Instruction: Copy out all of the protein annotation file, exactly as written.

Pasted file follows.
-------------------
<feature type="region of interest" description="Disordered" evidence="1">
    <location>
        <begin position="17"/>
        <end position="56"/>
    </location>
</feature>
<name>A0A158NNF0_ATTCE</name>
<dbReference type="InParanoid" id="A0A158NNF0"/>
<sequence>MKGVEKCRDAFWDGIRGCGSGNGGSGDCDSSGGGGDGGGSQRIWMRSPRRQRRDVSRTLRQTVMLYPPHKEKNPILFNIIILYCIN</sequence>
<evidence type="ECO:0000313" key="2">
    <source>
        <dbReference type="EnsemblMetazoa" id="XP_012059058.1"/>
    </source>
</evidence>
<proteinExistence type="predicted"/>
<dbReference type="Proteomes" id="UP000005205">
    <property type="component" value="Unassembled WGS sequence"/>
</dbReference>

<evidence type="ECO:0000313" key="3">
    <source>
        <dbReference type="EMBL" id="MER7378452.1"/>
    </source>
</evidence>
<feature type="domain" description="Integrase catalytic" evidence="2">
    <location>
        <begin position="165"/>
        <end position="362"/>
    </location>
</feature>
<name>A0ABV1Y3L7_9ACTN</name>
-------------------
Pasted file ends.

<feature type="region of interest" description="Disordered" evidence="1">
    <location>
        <begin position="17"/>
        <end position="56"/>
    </location>
</feature>
<name>A0A158NNF0_ATTCE</name>
<dbReference type="InParanoid" id="A0A158NNF0"/>
<sequence>MKGVEKCRDAFWDGIRGCGSGNGGSGDCDSSGGGGDGGGSQRIWMRSPRRQRRDVSRTLRQTVMLYPPHKEKNPILFNIIILYCIN</sequence>
<evidence type="ECO:0000313" key="2">
    <source>
        <dbReference type="EnsemblMetazoa" id="XP_012059058.1"/>
    </source>
</evidence>
<proteinExistence type="predicted"/>
<dbReference type="Proteomes" id="UP000005205">
    <property type="component" value="Unassembled WGS sequence"/>
</dbReference>

<evidence type="ECO:0000313" key="3">
    <source>
        <dbReference type="EMBL" id="MER7378452.1"/>
    </source>
</evidence>
<feature type="domain" description="Integrase catalytic" evidence="2">
    <location>
        <begin position="165"/>
        <end position="362"/>
    </location>
</feature>
<name>A0ABV1Y3L7_9ACTN</name>